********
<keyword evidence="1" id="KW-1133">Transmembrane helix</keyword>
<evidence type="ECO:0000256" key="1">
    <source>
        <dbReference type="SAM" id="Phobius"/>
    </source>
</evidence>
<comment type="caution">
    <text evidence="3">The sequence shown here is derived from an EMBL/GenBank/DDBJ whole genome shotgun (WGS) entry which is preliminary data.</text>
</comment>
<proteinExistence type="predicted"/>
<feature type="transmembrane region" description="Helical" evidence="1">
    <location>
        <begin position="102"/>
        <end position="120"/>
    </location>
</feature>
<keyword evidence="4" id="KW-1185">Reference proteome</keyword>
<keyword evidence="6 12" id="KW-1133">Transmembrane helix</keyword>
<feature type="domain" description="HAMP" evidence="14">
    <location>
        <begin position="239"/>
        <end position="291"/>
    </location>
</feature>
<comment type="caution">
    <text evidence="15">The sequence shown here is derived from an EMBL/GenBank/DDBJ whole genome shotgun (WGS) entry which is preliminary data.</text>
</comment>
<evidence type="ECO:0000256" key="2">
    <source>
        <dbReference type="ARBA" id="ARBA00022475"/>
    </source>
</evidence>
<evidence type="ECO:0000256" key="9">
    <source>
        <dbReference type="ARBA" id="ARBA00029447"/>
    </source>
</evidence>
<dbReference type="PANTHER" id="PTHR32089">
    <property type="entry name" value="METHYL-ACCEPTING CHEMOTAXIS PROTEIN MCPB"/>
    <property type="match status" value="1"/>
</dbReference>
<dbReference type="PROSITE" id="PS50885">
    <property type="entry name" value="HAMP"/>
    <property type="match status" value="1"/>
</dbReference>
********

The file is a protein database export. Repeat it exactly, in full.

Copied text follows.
<keyword evidence="1" id="KW-1133">Transmembrane helix</keyword>
<evidence type="ECO:0000256" key="1">
    <source>
        <dbReference type="SAM" id="Phobius"/>
    </source>
</evidence>
<comment type="caution">
    <text evidence="3">The sequence shown here is derived from an EMBL/GenBank/DDBJ whole genome shotgun (WGS) entry which is preliminary data.</text>
</comment>
<proteinExistence type="predicted"/>
<feature type="transmembrane region" description="Helical" evidence="1">
    <location>
        <begin position="102"/>
        <end position="120"/>
    </location>
</feature>
<keyword evidence="4" id="KW-1185">Reference proteome</keyword>
<keyword evidence="6 12" id="KW-1133">Transmembrane helix</keyword>
<feature type="domain" description="HAMP" evidence="14">
    <location>
        <begin position="239"/>
        <end position="291"/>
    </location>
</feature>
<comment type="caution">
    <text evidence="15">The sequence shown here is derived from an EMBL/GenBank/DDBJ whole genome shotgun (WGS) entry which is preliminary data.</text>
</comment>
<evidence type="ECO:0000256" key="2">
    <source>
        <dbReference type="ARBA" id="ARBA00022475"/>
    </source>
</evidence>
<evidence type="ECO:0000256" key="9">
    <source>
        <dbReference type="ARBA" id="ARBA00029447"/>
    </source>
</evidence>
<dbReference type="PANTHER" id="PTHR32089">
    <property type="entry name" value="METHYL-ACCEPTING CHEMOTAXIS PROTEIN MCPB"/>
    <property type="match status" value="1"/>
</dbReference>
<dbReference type="PROSITE" id="PS50885">
    <property type="entry name" value="HAMP"/>
    <property type="match status" value="1"/>
</dbReference>